Supply management also remains a tricky domestic political issue for Trudeau
SAGUENAY, Que.—For anyone wondering why Donald Trump has been tweeting about Canadian agriculture lately—Justin Trudeau insists that he is the instigator.
The prime minister said that the U.S. president’s complaints on Twitter about Canada’s trade barriers are the result of his refusal to give in to Trump’s demands to do away with the country’s supply management system. Trudeau’s comments were meant to address fresh criticism from Canadian farmers who fear he is prepared to open up the system to provide more access to American competition.
The issue followed him to Saguenay, Que., where producers concerned about the future of supply management demonstrated outside one of his events.
“There’s a reason why Donald Trump continues to write tweets on dairy products and Canada—it’s because I’ve told him many times: ‘No, he won’t touch, we won’t touch our supply management system,'” Trudeau told reporters. “We will always defend our supply management system because it works.”
As if on cue, Trump responded June 7: “Prime Minister Trudeau is being so indignant,” the president’s Twitter account stated. “…But he doesn’t bring up the fact that they charge us up to 300% on dairy—hurting our Farmers, killing our Agriculture!”
Trudeau made the remarks a day before he was scheduled to host G7 leaders, including Trump, in the Quebec town of La Malbaie. The G7 summit is expected to produce heated discussions over trade among the leaders in the exclusive club of wealthy democracies.
In recent weeks, Trump and Trudeau have exchanged tough words over trade—a highly unusual development in the countries’ long-standing, close relationship.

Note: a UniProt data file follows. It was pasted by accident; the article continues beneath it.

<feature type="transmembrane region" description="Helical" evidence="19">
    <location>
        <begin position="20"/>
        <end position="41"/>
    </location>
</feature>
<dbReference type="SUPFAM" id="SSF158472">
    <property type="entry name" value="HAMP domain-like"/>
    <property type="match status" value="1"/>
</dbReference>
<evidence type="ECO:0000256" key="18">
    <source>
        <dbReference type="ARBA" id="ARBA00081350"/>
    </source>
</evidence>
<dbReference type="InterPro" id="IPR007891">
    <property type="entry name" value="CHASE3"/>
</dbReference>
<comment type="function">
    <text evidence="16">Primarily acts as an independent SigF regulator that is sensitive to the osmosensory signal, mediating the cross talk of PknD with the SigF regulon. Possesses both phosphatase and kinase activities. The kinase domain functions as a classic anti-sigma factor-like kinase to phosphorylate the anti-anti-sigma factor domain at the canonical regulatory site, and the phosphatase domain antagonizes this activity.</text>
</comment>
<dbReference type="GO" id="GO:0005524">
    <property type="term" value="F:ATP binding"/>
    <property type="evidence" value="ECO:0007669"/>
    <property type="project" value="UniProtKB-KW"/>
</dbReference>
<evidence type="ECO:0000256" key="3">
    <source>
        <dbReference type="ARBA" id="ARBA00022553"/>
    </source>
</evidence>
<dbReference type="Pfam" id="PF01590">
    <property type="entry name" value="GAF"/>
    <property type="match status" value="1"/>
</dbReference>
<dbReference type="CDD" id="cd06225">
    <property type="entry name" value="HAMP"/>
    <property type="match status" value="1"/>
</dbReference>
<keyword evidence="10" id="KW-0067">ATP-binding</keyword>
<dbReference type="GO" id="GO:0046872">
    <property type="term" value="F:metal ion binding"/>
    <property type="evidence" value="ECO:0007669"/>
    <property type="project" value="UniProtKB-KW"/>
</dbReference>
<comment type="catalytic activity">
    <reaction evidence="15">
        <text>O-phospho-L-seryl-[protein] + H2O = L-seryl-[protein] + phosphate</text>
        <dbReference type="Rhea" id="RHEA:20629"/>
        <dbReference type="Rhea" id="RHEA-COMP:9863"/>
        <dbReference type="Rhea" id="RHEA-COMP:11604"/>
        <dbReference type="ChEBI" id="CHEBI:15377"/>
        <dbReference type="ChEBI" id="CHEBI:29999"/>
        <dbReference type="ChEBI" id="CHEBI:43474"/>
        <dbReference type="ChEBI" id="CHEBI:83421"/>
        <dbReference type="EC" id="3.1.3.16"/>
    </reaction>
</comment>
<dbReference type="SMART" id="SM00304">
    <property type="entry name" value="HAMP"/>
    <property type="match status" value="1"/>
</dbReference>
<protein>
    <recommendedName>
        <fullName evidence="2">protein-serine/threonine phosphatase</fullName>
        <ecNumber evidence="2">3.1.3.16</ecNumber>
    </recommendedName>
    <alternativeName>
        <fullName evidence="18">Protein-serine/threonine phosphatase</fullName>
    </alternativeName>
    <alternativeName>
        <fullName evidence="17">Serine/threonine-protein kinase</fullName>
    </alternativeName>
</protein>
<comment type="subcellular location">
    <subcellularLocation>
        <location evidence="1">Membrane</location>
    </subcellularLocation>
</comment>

The pair have sparred over Trump’s move to impose hefty steel and aluminum tariffs. Canada has responded by threatening to apply tariffs of its own on the U.S.
Trudeau said they’ve also disagreed over Trump’s call for Canada to open up its supply management system, which protects dairy, poultry and eggs farmers, during the difficult ongoing renegotiation of the North American Free Trade Agreement.
In recent days, Trump’s Canada-focused tweets have included:
And following Trudeau’s remarks, Trump tweeted this: “Please tell Prime Minister Trudeau and President Macron that they are charging the U.S. massive tariffs and create non-monetary barriers… Canada keeps our farmers and others out. Look forward to seeing them tomorrow.”
While the steel and aluminum tariffs are expected to take centre stage at the G7 summit this weekend, the Canada-U.S. battle over supply management is likely to surface during conversations between Trump and Trudeau.
Supply management also remains a tricky domestic political issue for Trudeau.
On June 8, dozens of noisy demonstrators waited outside in the light rain for a chance to tell Trudeau that he must fully defend supply management in the NAFTA talks. Trudeau was in the area to lend a hand to the campaign of a local Liberal candidate running in an upcoming federal byelection.
Following Trudeau’s news conference, he headed outside and jumped up on the tail gate of a pickup to talk to the protesters, who held placards demanding the system be left untouched. Trudeau held a microphone and said Trump tells him every time that he wants the supply management system eliminated. He said he responds by telling Trump he won’t sign NAFTA without supply management.
“That is a promise,” Trudeau said as many farmers cheered and applauded.
Seconds later, however, shouts from the crowd demanded Trudeau to guarantee that supply management would be 100 per cent untouched under a new NAFTA.
“I guarantee you 100 per cent that I will defend supply management system,” Trudeau responded as more and more members of the crowd, disappointed by his answer, started shouting over him. “I hear you, I understand your concerns—but I don’t want to start detailing all that we are trying to do in terms of talking to the Americans. There are many issues that we will discuss.”
Michel Frigon, a dairy farmer, said he was “extremely worried” that Trudeau refused to promise he would protect the supply management in its entirety. He fears Ottawa will open it up a bit like it did for other trade deals.
“I’m extremely disappointed with what we just heard,” said Frigon, the regional vice-president for Quebec’s milk producers’ association. “It doesn’t reassure me at all… When you chip away at the foundation little by little, it will eventually fall down. That’s what they’re doing.”